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Notebook: Western Governors University seeks to fill workforce education gaps in Iowa


Angie Besendorfer, the Midwest regional vice president for Western Governors University, visited Iowa recently and I took her up on an invitation to sit down in person for coffee — rather than another Zoom meeting —- to learn what one of the largest online universities in the U.S. has planned for the state. Besendorfer, who has been WGU’s chancellor for Missouri the past seven years, is now responsible for expanding WGU’s reach in a nine-state region that includes Iowa. 

A week before meeting with me, Besendorfer met with Iowa’s 14 community college presidents to discuss a potential statewide articulation agreement between each community college and WGU. Last October, Des Moines Area Community College entered into an articulation agreement to streamline transfers to WGU for its students. If the community colleges decide to move forward, WGU would become an easy option for students across Iowa to transfer into after completing a two-year degree. 

The online university has nearly 120,000 students across the country taking its online degree programs, including 823 Iowa students currently. Its degree programs are based on a competency-based model in which students must master each course’s core competencies before advancing, but students don’t have to spend time studying concepts they already know. On average, working students complete their programs within 2 1/2 years.  

Based out of Salt Lake City, WGU was launched during the early dial-up days of the internet — 1997 — as a partnership of 19 founding western state governors. More than 38,000 WGU students earned degrees in business, health professions, teaching and information technology programs in 2019. 

Under a new organizational structure the university adopted in the past year and a half, WGU has established regional territories in an effort to reach more students, particularly working adults and people in underserved populations, to help people to finish their degrees and to advance into higher-paying careers. That’s where Besendorfer comes in.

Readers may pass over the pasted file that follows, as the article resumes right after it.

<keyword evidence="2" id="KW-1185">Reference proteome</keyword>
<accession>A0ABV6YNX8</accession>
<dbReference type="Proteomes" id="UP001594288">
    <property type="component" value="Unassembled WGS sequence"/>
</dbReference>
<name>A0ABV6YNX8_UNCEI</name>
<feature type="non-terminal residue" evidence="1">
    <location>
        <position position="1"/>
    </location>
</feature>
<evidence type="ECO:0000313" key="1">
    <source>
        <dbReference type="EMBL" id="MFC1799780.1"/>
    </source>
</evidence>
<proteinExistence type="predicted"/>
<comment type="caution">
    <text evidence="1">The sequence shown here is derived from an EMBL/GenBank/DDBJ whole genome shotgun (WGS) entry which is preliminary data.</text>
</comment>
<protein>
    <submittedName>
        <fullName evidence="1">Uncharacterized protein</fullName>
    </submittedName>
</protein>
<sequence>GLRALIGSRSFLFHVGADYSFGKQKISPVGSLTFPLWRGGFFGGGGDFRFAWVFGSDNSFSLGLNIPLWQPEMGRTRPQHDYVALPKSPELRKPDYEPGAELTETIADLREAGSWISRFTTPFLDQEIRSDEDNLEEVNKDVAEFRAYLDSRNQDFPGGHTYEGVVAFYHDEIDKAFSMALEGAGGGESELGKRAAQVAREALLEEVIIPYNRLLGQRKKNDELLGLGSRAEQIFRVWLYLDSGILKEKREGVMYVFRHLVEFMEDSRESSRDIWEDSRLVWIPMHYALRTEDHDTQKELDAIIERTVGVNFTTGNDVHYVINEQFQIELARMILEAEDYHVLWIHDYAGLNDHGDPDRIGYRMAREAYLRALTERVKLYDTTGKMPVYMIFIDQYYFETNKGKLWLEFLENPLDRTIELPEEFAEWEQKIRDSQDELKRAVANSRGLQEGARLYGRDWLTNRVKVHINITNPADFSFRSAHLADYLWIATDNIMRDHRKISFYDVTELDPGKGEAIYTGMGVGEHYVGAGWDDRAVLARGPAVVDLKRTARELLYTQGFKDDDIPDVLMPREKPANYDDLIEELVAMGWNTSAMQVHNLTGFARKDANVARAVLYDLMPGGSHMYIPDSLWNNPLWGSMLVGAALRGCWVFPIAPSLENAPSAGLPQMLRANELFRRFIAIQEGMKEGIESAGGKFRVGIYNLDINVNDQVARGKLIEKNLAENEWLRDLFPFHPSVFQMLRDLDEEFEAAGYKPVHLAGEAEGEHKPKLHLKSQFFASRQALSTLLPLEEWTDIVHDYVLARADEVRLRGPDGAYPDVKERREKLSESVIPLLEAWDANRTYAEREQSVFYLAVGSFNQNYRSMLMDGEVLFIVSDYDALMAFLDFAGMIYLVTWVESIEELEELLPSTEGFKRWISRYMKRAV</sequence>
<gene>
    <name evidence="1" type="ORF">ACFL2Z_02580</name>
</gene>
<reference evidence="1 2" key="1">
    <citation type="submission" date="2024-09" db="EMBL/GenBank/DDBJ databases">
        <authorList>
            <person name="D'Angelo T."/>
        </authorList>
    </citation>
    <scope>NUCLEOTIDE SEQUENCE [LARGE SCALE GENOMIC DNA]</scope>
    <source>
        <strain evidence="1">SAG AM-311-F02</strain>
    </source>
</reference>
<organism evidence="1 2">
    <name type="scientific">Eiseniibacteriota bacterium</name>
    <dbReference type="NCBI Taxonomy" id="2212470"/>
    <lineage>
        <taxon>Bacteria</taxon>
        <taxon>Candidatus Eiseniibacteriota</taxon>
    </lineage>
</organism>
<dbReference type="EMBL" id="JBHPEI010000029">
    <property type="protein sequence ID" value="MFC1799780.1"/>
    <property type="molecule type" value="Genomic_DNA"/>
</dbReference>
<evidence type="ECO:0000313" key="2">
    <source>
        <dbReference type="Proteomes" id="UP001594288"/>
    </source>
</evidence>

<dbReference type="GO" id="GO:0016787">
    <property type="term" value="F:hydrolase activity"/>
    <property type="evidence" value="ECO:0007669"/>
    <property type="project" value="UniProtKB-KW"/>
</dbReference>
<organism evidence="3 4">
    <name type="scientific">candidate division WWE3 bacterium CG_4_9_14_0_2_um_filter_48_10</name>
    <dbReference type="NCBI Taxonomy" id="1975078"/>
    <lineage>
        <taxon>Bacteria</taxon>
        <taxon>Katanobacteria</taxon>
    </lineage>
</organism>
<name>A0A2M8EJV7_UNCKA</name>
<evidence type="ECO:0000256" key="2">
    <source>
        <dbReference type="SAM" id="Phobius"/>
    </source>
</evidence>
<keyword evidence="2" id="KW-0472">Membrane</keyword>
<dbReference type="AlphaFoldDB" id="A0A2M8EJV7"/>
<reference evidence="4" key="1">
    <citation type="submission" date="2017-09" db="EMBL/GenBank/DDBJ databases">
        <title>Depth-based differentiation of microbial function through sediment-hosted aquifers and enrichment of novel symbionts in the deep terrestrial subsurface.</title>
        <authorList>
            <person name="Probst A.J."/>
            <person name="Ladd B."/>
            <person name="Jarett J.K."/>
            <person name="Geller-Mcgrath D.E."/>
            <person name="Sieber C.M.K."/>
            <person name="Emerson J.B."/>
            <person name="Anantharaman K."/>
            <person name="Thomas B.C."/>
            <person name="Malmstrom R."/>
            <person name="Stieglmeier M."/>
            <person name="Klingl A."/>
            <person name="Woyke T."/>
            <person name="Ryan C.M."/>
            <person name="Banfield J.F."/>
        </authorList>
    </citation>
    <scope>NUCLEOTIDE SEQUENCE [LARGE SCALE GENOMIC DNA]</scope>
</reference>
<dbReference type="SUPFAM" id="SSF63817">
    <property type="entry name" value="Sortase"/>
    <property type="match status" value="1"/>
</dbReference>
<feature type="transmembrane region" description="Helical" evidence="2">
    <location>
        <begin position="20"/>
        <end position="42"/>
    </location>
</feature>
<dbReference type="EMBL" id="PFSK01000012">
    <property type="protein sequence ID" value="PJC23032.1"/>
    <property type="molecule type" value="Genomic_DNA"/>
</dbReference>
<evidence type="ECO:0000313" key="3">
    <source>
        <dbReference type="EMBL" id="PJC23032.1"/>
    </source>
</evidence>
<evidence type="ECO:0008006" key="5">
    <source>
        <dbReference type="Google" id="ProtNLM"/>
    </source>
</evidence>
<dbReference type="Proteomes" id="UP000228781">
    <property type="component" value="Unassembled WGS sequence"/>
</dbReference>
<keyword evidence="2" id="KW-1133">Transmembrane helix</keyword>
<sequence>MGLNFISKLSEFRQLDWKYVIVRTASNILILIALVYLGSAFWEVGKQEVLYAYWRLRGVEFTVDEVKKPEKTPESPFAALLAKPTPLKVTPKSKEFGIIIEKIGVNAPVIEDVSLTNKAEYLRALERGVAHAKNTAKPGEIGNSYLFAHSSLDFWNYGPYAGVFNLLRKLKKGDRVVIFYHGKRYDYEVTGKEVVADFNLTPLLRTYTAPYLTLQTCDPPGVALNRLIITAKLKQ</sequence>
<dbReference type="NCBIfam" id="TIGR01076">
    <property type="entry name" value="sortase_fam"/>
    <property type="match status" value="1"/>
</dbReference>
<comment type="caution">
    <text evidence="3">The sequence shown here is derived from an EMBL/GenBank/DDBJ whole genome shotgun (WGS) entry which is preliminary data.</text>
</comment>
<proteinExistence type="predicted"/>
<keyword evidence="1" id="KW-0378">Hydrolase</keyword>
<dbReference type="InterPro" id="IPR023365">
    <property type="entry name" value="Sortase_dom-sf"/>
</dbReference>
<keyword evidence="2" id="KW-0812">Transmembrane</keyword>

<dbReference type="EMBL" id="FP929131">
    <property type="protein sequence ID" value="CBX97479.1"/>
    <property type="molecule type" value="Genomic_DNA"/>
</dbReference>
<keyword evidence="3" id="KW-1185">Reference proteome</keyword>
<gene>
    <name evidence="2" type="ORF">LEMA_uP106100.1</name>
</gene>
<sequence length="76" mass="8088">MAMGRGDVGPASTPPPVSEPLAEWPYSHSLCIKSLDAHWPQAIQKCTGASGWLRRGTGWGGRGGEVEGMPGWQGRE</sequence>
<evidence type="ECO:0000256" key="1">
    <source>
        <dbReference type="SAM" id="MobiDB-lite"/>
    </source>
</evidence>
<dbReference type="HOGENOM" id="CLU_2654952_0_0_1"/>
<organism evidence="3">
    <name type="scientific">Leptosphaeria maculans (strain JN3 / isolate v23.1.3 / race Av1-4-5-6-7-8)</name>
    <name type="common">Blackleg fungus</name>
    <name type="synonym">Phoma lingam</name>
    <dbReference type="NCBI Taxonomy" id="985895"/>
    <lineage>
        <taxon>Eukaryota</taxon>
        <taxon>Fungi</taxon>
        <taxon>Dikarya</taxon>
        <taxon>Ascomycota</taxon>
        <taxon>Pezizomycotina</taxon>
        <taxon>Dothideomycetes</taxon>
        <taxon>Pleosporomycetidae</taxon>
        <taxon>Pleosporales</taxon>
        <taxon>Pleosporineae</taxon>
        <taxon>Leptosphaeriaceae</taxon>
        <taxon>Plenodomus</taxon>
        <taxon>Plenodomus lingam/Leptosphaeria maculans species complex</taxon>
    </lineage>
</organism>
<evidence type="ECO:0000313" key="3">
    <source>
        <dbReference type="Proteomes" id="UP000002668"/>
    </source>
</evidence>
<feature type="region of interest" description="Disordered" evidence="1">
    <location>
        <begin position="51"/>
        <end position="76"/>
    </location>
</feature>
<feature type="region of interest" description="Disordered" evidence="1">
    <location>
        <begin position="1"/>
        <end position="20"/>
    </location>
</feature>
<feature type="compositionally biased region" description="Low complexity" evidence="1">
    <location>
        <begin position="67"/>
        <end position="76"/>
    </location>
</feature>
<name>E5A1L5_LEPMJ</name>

Since 2011, more than 1,300 Iowans have graduated from WGU programs, “and that number keeps growing every month” as more people graduate, Besendorfer said. Across the country, more than 6,800 new students started classes on Feb. 1, in a system that enables new students to start on the first day of any month. The university hopes to fill gaps and to continue to expand access to higher education in Iowa, she said. In addition to community college partnerships, WGU also seeks partnerships with companies and business organizations.  

“We’re part of an ecosystem of higher education, and we’ve been here for a while — although you don’t see us or think about us because we don’t have a brick-and-mortar presence,” Besendorfer said. “We’re kind of like the sleeping giant out there supporting your state.” 

One example of a workforce partnership that has worked well in other states: partnering with school districts to upskill paraprofessionals such as teacher aides to become certified teachers. In Illinois, a program to partner with districts resulted in a more than 130% increase in numbers of students enrolling in teaching programs from Illinois school districts. 

“So I hope there are similar things we can do in Iowa,” Besendorfer said. 

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